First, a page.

Mercedes’ goal for the AMG One was to bring a Formula 1 car to the road. Some supercar makers have said things like that in the past, like when Ferrari bolted the F50’s engine directly to its chassis. However, the AMG One’s engine is almost identical to the same engine the Mercedes F1 team uses, and, judging by this new video from an owners event, it seems you need to be a Formula 1 driver just to understand how to use the $2.72 million hypercar.
YouTuber Rana65556 recently attended the Mercedes-AMG One during an owner’s first drive event in Germany. While there, representatives from AMG showed the owners all of the car’s various systems and how to use them. Just from watching the video, the AMG One seems to be one of the most complicated vehicles ever sold. That’s to be expected when it’s packing a hybrid F1 powertrain with four electric motors and tons of active aerodynamics.
The turbocharged 1.6-liter V6 is essentially the same used in Mercedes’ F1 car. The noticeable differences include: emissions equipment and its rev limiter. The AMG One revs to an astonishing 11,000 rpm but that’s still not as high as the F1 car’s stratospheric 15,000 rpm redline. That high-revving engine in the AMG One is paired with an electric motor, another electric motor to power the turbochargers, two more at each front wheel, which are all shifted through an eight-speed automated manual transmission.
All of the electric motors are powered by a battery pack and the total system power output is 1.049 horsepower. As you might imagine, the AMG One is the fastest production Mercedes product in history, hitting 60 mph in just 2.9 seconds and capable of a 219 mph top speed.
While the powertrain layout itself isn’t that unusual—several supercars have hybrid layouts—it’s the rest of the car’s systems that make it so complex. While watching the video, it can be hard to keep track of it all. Even just getting in the car for the first time is complicated because you have to adjust the pedal box to your driving position. To do that, there’s a red lever between your legs, which when pulled allows you to adjust the pedal box with your feet. Ironically, the steering wheel just gets a “normal” power adjustment.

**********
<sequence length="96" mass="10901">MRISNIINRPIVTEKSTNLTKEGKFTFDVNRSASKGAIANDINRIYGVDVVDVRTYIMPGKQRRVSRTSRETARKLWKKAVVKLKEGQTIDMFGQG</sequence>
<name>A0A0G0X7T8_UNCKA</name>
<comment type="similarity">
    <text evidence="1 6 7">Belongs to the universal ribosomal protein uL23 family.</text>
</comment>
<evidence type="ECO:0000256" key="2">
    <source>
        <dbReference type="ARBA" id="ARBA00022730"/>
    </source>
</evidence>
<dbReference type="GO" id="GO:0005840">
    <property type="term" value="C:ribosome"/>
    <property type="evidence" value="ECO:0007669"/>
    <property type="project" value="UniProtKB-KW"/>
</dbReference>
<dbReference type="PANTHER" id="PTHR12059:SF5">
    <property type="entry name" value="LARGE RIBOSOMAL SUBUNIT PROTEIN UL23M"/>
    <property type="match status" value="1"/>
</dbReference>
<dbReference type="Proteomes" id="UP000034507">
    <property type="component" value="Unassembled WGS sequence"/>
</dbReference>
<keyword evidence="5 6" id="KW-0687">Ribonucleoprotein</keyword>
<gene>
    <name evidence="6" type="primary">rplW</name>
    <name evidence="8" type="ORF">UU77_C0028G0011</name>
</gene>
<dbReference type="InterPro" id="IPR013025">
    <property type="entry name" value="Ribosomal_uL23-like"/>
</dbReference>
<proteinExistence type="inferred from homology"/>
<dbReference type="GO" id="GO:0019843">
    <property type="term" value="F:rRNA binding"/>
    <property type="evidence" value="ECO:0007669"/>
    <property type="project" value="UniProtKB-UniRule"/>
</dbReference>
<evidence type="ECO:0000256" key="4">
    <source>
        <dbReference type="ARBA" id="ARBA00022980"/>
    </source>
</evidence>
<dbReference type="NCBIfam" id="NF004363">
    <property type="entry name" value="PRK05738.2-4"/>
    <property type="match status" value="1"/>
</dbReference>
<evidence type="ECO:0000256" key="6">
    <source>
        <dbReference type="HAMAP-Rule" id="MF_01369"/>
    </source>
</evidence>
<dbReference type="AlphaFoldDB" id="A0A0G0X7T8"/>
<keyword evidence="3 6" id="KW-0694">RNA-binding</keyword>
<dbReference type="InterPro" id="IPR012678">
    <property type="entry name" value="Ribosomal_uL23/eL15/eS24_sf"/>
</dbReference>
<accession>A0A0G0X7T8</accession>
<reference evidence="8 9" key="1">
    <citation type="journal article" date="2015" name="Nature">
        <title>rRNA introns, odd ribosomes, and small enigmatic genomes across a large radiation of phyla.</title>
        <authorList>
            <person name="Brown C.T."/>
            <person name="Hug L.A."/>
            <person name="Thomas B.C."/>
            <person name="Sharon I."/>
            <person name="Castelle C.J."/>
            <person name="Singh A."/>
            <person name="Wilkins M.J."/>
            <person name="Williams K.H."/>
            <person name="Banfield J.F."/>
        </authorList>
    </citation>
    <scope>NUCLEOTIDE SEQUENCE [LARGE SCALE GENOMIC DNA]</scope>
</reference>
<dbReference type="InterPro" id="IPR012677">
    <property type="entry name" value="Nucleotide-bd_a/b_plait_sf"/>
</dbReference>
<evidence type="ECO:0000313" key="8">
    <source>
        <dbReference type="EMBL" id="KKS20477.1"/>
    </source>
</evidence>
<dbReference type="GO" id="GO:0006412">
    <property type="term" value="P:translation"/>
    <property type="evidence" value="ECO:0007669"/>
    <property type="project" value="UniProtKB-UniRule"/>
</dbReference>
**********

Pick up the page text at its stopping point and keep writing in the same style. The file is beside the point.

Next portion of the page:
Then, there are six different driving modes: EV, Individual, Race, Race Safe, Race+, and Strat 2. To switch settings, you simply turn a dial on the steering wheel. Entering Race+ mode, though, is like entering the Konami Code: you have to be in Race mode, have your foot on the brake, press the “N” button on the steering wheel, click the settings wheel to the right one more time, and then hold the right paddle shifter until you hear a funny noise. You’ll know you’ve done it properly once you feel the ride height lower, the rear wing raise, and the fender louvers open. That last part is undeniably cool.
Once in Race+, there are four electric flow control modes, which let you choose how much electric power you want to use on the track. In Strat 2 mode, the car will use all of its battery power in a single lap, so you can get the best lap time possible.
There is one very simple but very cool function in the AMG One. There’s a red button on the steering wheel labeled “Pass” and it does exactly what it says it does. Push to pass isn’t a new feature to fast cars, but we’re willing to bet it’s less of a “push” and more of a “shove.”
It isn’t often you get to see the inside of a car as rare (only 275 units made) and as expensive ($2.72 million) as the Mercedes-AMG One. The level of complexity, not just with its powertrain but also with its aerodynamics and software, is impressive, even if it is a bit overwhelming. But I guess that’s what you get if you want an F1 powertrain for the road.